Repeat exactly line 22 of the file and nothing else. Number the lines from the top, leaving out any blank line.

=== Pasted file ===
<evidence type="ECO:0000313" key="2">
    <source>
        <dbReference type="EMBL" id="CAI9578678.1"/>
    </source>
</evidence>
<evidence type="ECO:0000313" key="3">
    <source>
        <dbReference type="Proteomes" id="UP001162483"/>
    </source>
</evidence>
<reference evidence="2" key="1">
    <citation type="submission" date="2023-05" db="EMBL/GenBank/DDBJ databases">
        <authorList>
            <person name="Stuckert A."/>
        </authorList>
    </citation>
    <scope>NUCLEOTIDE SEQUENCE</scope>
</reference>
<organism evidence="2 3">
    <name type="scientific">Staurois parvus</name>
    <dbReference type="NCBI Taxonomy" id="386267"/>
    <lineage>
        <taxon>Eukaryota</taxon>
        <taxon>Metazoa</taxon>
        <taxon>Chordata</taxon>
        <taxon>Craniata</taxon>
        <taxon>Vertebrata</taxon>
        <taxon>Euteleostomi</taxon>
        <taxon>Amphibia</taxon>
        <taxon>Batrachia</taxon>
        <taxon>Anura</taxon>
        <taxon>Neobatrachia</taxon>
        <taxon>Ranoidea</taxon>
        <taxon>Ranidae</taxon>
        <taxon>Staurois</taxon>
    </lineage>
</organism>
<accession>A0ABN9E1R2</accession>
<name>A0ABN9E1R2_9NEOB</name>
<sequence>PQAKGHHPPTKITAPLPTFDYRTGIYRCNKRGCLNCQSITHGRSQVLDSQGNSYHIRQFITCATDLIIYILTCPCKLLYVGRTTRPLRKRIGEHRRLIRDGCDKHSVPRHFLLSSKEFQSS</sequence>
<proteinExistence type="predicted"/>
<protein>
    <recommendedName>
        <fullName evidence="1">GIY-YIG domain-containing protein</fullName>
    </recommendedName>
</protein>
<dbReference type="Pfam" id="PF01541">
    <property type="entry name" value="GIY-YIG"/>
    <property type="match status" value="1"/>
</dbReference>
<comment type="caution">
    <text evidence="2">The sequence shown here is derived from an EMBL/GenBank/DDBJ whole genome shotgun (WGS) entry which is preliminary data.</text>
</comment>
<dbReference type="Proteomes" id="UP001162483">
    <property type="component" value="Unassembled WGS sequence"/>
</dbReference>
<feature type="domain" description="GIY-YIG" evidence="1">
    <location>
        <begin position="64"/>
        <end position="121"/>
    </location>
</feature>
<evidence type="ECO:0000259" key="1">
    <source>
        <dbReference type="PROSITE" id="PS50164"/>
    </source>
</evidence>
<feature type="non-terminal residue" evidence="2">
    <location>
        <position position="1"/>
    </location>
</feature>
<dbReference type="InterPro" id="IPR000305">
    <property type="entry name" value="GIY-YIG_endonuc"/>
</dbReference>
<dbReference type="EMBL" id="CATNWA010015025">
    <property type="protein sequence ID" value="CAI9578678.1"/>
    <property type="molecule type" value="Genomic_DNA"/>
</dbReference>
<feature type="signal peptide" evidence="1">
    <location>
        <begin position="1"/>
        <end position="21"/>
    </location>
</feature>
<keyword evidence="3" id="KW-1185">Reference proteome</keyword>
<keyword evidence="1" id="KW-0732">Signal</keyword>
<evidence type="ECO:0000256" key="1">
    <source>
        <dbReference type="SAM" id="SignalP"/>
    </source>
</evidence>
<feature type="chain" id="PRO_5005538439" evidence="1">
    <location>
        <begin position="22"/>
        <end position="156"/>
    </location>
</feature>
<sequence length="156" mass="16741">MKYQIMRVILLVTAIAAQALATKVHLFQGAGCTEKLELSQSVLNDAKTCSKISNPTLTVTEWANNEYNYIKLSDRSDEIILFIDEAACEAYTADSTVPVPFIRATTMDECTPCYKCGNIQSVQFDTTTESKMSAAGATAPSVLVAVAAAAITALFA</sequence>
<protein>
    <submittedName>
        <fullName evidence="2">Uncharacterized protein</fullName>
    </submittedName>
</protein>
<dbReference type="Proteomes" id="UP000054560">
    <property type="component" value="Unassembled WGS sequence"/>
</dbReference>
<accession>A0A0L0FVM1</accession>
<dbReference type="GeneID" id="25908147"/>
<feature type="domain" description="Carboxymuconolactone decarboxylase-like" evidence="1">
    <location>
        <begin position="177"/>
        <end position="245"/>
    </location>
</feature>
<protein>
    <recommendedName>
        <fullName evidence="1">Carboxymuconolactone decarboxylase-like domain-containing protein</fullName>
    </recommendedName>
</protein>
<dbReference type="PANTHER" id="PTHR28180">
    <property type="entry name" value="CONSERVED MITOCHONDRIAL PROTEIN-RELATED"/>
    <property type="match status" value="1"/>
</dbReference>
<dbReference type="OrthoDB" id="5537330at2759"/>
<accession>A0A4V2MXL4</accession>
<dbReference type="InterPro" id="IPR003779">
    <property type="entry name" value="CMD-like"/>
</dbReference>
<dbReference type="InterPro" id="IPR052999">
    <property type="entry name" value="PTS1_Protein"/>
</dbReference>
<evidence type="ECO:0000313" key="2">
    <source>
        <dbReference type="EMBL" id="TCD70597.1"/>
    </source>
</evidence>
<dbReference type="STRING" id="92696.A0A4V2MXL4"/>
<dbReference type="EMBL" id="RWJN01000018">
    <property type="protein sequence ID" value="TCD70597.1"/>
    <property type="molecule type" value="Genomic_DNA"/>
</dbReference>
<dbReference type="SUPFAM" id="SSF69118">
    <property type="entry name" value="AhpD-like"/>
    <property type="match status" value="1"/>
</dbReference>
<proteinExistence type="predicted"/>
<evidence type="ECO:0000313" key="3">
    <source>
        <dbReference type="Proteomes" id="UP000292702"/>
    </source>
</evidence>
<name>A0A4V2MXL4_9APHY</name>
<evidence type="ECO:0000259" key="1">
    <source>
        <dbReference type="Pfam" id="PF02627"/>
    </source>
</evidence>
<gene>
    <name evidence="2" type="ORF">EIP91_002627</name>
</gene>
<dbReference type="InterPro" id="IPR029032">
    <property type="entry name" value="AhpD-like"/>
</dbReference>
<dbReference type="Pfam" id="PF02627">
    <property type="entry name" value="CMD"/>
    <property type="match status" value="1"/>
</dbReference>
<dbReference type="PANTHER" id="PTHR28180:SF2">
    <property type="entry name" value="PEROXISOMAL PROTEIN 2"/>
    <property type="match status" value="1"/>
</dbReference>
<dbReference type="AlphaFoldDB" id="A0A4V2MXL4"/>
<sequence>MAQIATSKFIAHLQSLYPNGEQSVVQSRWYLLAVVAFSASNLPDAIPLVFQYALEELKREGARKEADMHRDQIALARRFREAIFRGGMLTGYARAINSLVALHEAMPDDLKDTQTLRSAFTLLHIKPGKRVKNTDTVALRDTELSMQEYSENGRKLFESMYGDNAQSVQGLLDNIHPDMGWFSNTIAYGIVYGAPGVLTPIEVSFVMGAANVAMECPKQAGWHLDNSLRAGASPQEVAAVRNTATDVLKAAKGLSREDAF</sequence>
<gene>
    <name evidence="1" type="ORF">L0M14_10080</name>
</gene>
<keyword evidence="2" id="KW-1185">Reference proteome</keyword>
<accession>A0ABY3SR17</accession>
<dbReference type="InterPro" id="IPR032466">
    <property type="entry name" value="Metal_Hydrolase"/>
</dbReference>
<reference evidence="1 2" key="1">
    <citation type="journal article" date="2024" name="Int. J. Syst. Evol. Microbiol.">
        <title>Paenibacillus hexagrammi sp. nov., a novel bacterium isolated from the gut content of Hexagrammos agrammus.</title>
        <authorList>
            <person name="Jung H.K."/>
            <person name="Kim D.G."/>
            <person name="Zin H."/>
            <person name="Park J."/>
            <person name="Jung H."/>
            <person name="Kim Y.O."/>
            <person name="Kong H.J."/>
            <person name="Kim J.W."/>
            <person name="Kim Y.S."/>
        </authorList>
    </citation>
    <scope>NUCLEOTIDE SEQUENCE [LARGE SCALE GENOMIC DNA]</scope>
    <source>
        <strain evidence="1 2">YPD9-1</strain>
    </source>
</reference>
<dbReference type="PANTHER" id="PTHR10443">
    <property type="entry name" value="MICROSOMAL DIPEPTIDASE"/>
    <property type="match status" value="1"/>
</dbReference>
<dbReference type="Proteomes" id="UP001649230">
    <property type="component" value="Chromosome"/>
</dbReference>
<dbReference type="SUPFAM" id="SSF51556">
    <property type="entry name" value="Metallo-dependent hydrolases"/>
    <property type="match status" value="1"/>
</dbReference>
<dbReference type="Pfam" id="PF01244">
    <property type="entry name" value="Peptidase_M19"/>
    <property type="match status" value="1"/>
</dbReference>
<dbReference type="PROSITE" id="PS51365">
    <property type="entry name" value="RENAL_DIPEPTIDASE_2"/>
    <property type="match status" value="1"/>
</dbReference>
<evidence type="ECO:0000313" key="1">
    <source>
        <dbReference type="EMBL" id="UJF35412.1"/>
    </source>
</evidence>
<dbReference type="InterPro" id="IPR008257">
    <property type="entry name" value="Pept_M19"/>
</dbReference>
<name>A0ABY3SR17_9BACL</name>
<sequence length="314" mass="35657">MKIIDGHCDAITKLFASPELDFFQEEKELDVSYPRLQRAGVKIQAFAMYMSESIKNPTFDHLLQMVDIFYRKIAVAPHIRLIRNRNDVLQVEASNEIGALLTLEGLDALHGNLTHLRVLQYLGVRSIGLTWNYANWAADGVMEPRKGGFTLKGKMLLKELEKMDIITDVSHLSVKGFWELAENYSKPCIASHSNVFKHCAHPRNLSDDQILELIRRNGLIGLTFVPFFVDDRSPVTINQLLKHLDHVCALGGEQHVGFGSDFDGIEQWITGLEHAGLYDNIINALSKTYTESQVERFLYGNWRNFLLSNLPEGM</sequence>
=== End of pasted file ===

    <lineage>